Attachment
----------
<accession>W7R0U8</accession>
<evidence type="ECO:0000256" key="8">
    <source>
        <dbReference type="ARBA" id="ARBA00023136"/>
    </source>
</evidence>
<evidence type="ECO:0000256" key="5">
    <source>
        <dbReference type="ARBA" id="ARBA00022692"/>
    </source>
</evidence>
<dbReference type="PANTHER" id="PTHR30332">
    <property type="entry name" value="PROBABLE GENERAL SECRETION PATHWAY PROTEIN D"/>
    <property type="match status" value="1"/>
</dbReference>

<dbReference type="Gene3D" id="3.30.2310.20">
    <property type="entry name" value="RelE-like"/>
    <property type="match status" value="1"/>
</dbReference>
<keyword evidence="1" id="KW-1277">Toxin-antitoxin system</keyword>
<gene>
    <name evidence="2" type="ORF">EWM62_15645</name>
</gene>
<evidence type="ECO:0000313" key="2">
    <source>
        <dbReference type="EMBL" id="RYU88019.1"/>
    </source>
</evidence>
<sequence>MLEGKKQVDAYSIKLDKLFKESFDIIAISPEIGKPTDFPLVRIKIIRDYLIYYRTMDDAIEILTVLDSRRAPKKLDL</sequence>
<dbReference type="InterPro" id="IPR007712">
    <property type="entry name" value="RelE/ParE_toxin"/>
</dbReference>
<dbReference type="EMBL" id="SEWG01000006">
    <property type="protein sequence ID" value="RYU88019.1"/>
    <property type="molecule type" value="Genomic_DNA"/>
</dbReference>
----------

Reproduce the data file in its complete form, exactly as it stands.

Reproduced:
<accession>W7R0U8</accession>
<evidence type="ECO:0000256" key="8">
    <source>
        <dbReference type="ARBA" id="ARBA00023136"/>
    </source>
</evidence>
<evidence type="ECO:0000256" key="5">
    <source>
        <dbReference type="ARBA" id="ARBA00022692"/>
    </source>
</evidence>
<dbReference type="PANTHER" id="PTHR30332">
    <property type="entry name" value="PROBABLE GENERAL SECRETION PATHWAY PROTEIN D"/>
    <property type="match status" value="1"/>
</dbReference>

<dbReference type="Gene3D" id="3.30.2310.20">
    <property type="entry name" value="RelE-like"/>
    <property type="match status" value="1"/>
</dbReference>
<keyword evidence="1" id="KW-1277">Toxin-antitoxin system</keyword>
<gene>
    <name evidence="2" type="ORF">EWM62_15645</name>
</gene>
<evidence type="ECO:0000313" key="2">
    <source>
        <dbReference type="EMBL" id="RYU88019.1"/>
    </source>
</evidence>
<sequence>MLEGKKQVDAYSIKLDKLFKESFDIIAISPEIGKPTDFPLVRIKIIRDYLIYYRTMDDAIEILTVLDSRRAPKKLDL</sequence>
<dbReference type="InterPro" id="IPR007712">
    <property type="entry name" value="RelE/ParE_toxin"/>
</dbReference>
<dbReference type="EMBL" id="SEWG01000006">
    <property type="protein sequence ID" value="RYU88019.1"/>
    <property type="molecule type" value="Genomic_DNA"/>
</dbReference>